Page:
The Supreme Court directed the constitution of a committee consisting of the Chief Justice of India, the Prime Minister and the Leader of Opposition in the Lok Sabha to decide the appointment of ECI members. This committee will function till the Parliament enacts a law in this regard.
TAKING away the executive’s sole discretion over Election Commission of India (ECI) appointments, the Supreme Court on Thursday directed the constitution of a committee consisting of the Chief Justice of India, the Prime Minister and the Leader of Opposition in the Lok Sabha to decide the appointment of ECI members. This committee will function till the Parliament enacts a law in this regard under Article 324(2) of the Constitution.
A Constitution bench of the court, led by Justice K.M. Joseph, and comprising Justices Ajay Rastogi, Aniruddha Bose, Hrishikesh Roy and C.T. Ravikumar, was unanimous in its ruling on the constitution of the committee. However, Justice Rastogi delivered a separate concurring judgment highlighting additional aspects on the security of tenure of ECI members.
“The Election Commissioners will be appointed by the President of India on the advice of a committee consisting of the Prime Minister, and leader of Opposition in Lok Sabha, or leader of the largest opposition party in cases where there is not enough numerical strength for a leader of opposition, and the Chief Justice of India,” the bench ruled.
Article 324(2) stipulates that the appointment of the Chief Election Commissioner and the Election Commissioners shall be made by the President “subject to the provisions of any law made in that behalf by the Parliament”.
The court’s ruling today imposes a further expectation on the Parliament to enact a law specifying the process of appointment of ECI members.
The court rendered its decision on a batch of petitions seeking the constitution of a neutral selection body for the appointment of Election Commissioners filed by advocate Anoop Baranwal and the non-government organisation Association for Democratic Reforms, among others, in 2021.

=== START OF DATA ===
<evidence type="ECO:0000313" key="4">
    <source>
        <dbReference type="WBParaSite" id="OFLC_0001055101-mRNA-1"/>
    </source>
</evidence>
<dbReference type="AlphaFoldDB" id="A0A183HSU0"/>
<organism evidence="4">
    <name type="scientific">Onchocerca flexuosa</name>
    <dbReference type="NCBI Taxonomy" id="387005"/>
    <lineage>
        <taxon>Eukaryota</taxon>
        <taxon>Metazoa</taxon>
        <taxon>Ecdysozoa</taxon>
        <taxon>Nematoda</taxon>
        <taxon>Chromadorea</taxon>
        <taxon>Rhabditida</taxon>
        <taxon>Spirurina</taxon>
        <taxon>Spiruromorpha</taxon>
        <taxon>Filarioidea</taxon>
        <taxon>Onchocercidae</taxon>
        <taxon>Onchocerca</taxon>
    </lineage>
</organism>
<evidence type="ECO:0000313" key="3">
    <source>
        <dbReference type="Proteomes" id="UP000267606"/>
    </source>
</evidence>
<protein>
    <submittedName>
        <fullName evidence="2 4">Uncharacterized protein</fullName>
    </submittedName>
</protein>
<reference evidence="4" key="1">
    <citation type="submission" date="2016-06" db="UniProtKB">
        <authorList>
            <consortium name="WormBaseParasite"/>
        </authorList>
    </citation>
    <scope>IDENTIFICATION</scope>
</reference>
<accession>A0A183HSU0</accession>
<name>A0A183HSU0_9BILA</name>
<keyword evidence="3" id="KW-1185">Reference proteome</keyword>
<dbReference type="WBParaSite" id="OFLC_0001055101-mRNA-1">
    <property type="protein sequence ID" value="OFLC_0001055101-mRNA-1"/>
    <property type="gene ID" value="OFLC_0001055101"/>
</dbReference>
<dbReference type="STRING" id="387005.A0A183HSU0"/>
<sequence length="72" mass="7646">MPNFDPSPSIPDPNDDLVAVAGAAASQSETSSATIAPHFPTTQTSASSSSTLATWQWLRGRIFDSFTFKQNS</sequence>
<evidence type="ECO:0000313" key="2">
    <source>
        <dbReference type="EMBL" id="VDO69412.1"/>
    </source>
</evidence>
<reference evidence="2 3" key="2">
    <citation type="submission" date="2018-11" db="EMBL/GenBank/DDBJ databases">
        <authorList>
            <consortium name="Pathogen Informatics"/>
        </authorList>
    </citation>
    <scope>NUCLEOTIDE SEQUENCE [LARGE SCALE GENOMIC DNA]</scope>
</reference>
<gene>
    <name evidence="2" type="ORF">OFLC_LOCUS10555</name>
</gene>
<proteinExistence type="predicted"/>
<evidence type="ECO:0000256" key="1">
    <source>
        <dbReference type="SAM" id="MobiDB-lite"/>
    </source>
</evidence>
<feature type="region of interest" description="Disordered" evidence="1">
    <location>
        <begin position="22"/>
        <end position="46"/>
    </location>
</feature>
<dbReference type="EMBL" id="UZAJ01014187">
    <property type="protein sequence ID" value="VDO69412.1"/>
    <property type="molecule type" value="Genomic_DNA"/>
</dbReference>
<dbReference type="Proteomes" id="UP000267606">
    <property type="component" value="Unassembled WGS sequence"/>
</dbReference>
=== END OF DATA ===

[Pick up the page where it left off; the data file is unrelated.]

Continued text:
“Democracy can succeed only insofar as all stakeholders uncompromisingly work at it, and the most important aspect of democracy is the electoral process, the purity of which alone can truly reflect the will of the people so that the fruits of democracy are truly reaped,” Justice Joseph observed in his judgment. “The fate of political parties and its candidates, and therefore, of democracy itself, to a great measure, is allowed to rest in the hands of the Election Commission.”
To ensure the financial independence of the ECI, the bench appealed to the Union government and the Parliament to constitute a separate permanent secretariat for dealing with the expenditure of the ECI. In his judgment, Justice Joseph stated that the ECI has to perform the “arduous task of remaining aloof” from the executive, for which its financial independence is necessary.
Stating that various commissions in the past have highlighted the unequal security of tenure enjoyed by the Chief Election Commissioner and the two Election Commissioners, Justice Rastogi in his judgment ruled that all ECI members must be governed by the same rules, that is, their terms of service cannot be varied to their disadvantage post appointment, and the process for their removal shall be same as that of a Supreme Court judge, until specific provisions are enacted by the Parliament in this regard.
As per Article 324(5), while the Chief Election Commissioner enjoys the same security against removal as a judge of the Supreme Court (that is, they can only be removed through a resolution passed by a majority of Lok Sabha and Rajya Sabha members) and the conditions of service of the Chief Election Commissioner cannot be varied to their disadvantage after their appointment, the two Election Commissioners do not enjoy such security.